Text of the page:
In August 2015, John Erni gave a public lecture titled “The Included-outs: Theorizing Refuge in the New Sovereignties of Human Rights”, organized by the Faculty of Arts of the University of Melbourne.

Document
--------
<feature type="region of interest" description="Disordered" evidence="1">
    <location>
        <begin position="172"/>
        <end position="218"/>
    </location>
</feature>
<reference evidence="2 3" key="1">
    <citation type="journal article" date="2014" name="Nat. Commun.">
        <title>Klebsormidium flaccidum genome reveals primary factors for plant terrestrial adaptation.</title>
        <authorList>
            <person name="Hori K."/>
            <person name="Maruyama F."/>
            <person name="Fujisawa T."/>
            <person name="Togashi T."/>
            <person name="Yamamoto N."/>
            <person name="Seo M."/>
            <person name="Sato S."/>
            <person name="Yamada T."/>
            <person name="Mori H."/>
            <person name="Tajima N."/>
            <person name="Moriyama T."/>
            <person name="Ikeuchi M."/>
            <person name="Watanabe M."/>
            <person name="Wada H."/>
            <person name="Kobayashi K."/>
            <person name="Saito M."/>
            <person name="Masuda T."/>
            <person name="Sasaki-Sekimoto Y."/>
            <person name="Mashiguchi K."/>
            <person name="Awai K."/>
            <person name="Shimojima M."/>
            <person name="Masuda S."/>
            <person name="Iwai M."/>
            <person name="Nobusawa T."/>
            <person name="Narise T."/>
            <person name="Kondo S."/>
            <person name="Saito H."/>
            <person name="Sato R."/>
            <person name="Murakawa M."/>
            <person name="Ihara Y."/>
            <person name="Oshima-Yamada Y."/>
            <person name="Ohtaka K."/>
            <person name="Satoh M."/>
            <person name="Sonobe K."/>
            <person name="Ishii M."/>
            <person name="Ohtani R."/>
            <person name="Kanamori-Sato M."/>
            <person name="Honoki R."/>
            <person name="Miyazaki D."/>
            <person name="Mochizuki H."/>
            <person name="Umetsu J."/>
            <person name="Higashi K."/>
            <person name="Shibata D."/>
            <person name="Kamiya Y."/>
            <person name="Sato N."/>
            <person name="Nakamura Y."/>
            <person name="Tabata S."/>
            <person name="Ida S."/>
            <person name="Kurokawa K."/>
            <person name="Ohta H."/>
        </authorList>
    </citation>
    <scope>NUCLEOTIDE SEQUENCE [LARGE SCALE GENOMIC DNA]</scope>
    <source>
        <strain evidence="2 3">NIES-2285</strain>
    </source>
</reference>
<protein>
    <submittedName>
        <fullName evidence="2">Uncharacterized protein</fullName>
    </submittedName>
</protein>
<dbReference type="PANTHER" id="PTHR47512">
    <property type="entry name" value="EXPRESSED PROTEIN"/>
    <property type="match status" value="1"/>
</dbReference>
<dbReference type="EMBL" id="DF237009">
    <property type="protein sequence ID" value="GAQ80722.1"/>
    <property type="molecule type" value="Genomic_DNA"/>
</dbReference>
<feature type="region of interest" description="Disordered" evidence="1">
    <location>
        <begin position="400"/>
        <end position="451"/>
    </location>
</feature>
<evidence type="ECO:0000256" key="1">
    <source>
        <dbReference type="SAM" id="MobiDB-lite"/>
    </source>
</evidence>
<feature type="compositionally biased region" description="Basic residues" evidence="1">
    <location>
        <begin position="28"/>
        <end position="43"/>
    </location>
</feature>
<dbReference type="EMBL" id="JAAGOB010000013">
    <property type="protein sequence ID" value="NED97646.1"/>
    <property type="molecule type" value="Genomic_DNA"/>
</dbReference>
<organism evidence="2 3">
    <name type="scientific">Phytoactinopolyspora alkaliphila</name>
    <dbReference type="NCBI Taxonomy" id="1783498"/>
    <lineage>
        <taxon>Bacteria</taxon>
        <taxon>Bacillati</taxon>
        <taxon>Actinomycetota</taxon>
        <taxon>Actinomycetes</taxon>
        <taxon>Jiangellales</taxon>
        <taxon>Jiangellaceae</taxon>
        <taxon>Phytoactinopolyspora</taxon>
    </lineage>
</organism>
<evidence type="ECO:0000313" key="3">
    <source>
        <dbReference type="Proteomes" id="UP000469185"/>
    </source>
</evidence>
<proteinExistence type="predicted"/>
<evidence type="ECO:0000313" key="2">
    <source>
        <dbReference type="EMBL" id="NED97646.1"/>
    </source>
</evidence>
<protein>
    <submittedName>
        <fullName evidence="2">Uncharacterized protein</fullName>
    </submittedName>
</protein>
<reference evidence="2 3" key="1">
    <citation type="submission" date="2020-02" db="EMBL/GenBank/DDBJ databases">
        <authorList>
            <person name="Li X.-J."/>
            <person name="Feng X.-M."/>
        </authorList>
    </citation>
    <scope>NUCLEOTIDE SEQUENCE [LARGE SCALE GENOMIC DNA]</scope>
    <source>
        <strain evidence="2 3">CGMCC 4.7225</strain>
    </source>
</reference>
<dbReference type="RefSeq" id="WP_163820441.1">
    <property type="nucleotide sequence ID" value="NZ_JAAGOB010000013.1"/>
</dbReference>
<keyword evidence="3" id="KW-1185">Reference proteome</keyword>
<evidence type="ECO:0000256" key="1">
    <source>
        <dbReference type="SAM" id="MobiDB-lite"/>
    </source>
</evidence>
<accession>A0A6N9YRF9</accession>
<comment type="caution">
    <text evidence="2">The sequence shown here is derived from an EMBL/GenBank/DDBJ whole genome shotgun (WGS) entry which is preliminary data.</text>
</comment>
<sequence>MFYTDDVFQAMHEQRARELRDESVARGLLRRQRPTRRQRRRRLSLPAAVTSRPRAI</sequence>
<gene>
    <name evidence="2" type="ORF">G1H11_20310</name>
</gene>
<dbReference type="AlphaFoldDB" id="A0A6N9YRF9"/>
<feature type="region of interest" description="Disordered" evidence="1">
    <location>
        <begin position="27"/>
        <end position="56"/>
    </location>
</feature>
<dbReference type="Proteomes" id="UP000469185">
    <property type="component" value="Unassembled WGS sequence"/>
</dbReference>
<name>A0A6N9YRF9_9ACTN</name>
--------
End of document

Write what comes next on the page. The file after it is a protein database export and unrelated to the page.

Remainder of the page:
This lecture examines contemporary politics of migration, semi-integration, and resettlement in the context of the liberal state regime of citizenship control and management. Erni grounds this kind of consideration on the general observation that for some time now, citizenship control and management has been practised through what I call a state of being “included-out,” which is something augmented by nebulous, but rights-based, doctrines of citizenship as well as by legalised and informal forms of cultural racialism. This transformation, well-evident today, represents a move away from the multiverse of restricted citizenship and border control to a general social economy generating an instability of “belonging” as a structure of felt, lived, and often feared reality. The case of postcolonial Hong Kong, suggests the work of deciphering questions of belonging is still ongoing, and has in fact intensified in recent times. Increasingly, who qualifies as a citizen and where their sense of home is have become vital questions for two visible groups: the Chinese Mainlanders whose personal and cultural fortunes have been transformed by opportunities presented by the permeability of the city-border, and the foreign domestic helpers whose right of belonging has been caught in the discrimination of immigration laws. Erni argues that their fates are conjoined by the state of being “included-out.” Through an analysis of the landscape of human rights struggles concerning the right of abode for people caught in half-sovereignty, this lecture outlines the biopolitical continuum of the “included-out” in citizenship management regime, in Hong Kong and beyond.